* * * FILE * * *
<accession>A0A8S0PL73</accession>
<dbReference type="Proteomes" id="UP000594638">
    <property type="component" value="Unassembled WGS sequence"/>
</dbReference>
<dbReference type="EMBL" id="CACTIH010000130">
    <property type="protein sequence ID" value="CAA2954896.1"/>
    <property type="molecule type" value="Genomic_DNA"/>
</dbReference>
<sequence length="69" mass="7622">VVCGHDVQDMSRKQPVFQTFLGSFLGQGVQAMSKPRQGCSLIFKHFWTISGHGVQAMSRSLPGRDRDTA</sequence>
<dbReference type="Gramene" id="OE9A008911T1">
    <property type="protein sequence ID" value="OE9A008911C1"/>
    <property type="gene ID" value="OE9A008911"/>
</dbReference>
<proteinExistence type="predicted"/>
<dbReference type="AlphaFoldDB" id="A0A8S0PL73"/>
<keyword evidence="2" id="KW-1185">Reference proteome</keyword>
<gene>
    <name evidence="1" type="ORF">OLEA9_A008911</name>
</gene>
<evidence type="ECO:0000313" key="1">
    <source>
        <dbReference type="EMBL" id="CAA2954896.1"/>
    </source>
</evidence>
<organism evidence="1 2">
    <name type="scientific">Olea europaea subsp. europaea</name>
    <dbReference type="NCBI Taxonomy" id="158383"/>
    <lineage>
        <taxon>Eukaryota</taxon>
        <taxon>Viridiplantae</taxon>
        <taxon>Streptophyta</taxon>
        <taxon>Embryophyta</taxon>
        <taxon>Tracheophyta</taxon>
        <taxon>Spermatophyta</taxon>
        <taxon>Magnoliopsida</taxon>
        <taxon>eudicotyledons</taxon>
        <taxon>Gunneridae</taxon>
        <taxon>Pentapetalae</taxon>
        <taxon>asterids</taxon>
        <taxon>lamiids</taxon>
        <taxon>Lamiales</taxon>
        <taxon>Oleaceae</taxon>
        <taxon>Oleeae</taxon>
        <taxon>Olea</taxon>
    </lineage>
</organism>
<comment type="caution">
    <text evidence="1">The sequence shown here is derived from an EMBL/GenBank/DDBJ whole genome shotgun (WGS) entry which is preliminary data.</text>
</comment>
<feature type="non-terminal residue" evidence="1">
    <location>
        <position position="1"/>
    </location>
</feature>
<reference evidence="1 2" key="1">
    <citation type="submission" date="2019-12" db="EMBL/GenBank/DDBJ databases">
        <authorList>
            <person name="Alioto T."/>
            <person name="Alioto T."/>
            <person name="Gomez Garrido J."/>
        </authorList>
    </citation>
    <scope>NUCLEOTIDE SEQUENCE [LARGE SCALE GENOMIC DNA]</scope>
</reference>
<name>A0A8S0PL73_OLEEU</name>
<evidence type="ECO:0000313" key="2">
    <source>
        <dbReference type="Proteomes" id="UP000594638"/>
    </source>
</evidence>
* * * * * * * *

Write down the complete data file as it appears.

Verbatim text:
<accession>A0A8S0PL73</accession>
<dbReference type="Proteomes" id="UP000594638">
    <property type="component" value="Unassembled WGS sequence"/>
</dbReference>
<dbReference type="EMBL" id="CACTIH010000130">
    <property type="protein sequence ID" value="CAA2954896.1"/>
    <property type="molecule type" value="Genomic_DNA"/>
</dbReference>
<sequence length="69" mass="7622">VVCGHDVQDMSRKQPVFQTFLGSFLGQGVQAMSKPRQGCSLIFKHFWTISGHGVQAMSRSLPGRDRDTA</sequence>
<dbReference type="Gramene" id="OE9A008911T1">
    <property type="protein sequence ID" value="OE9A008911C1"/>
    <property type="gene ID" value="OE9A008911"/>
</dbReference>
<proteinExistence type="predicted"/>
<dbReference type="AlphaFoldDB" id="A0A8S0PL73"/>
<keyword evidence="2" id="KW-1185">Reference proteome</keyword>
<gene>
    <name evidence="1" type="ORF">OLEA9_A008911</name>
</gene>
<evidence type="ECO:0000313" key="1">
    <source>
        <dbReference type="EMBL" id="CAA2954896.1"/>
    </source>
</evidence>
<organism evidence="1 2">
    <name type="scientific">Olea europaea subsp. europaea</name>
    <dbReference type="NCBI Taxonomy" id="158383"/>
    <lineage>
        <taxon>Eukaryota</taxon>
        <taxon>Viridiplantae</taxon>
        <taxon>Streptophyta</taxon>
        <taxon>Embryophyta</taxon>
        <taxon>Tracheophyta</taxon>
        <taxon>Spermatophyta</taxon>
        <taxon>Magnoliopsida</taxon>
        <taxon>eudicotyledons</taxon>
        <taxon>Gunneridae</taxon>
        <taxon>Pentapetalae</taxon>
        <taxon>asterids</taxon>
        <taxon>lamiids</taxon>
        <taxon>Lamiales</taxon>
        <taxon>Oleaceae</taxon>
        <taxon>Oleeae</taxon>
        <taxon>Olea</taxon>
    </lineage>
</organism>
<comment type="caution">
    <text evidence="1">The sequence shown here is derived from an EMBL/GenBank/DDBJ whole genome shotgun (WGS) entry which is preliminary data.</text>
</comment>
<feature type="non-terminal residue" evidence="1">
    <location>
        <position position="1"/>
    </location>
</feature>
<reference evidence="1 2" key="1">
    <citation type="submission" date="2019-12" db="EMBL/GenBank/DDBJ databases">
        <authorList>
            <person name="Alioto T."/>
            <person name="Alioto T."/>
            <person name="Gomez Garrido J."/>
        </authorList>
    </citation>
    <scope>NUCLEOTIDE SEQUENCE [LARGE SCALE GENOMIC DNA]</scope>
</reference>
<name>A0A8S0PL73_OLEEU</name>
<evidence type="ECO:0000313" key="2">
    <source>
        <dbReference type="Proteomes" id="UP000594638"/>
    </source>
</evidence>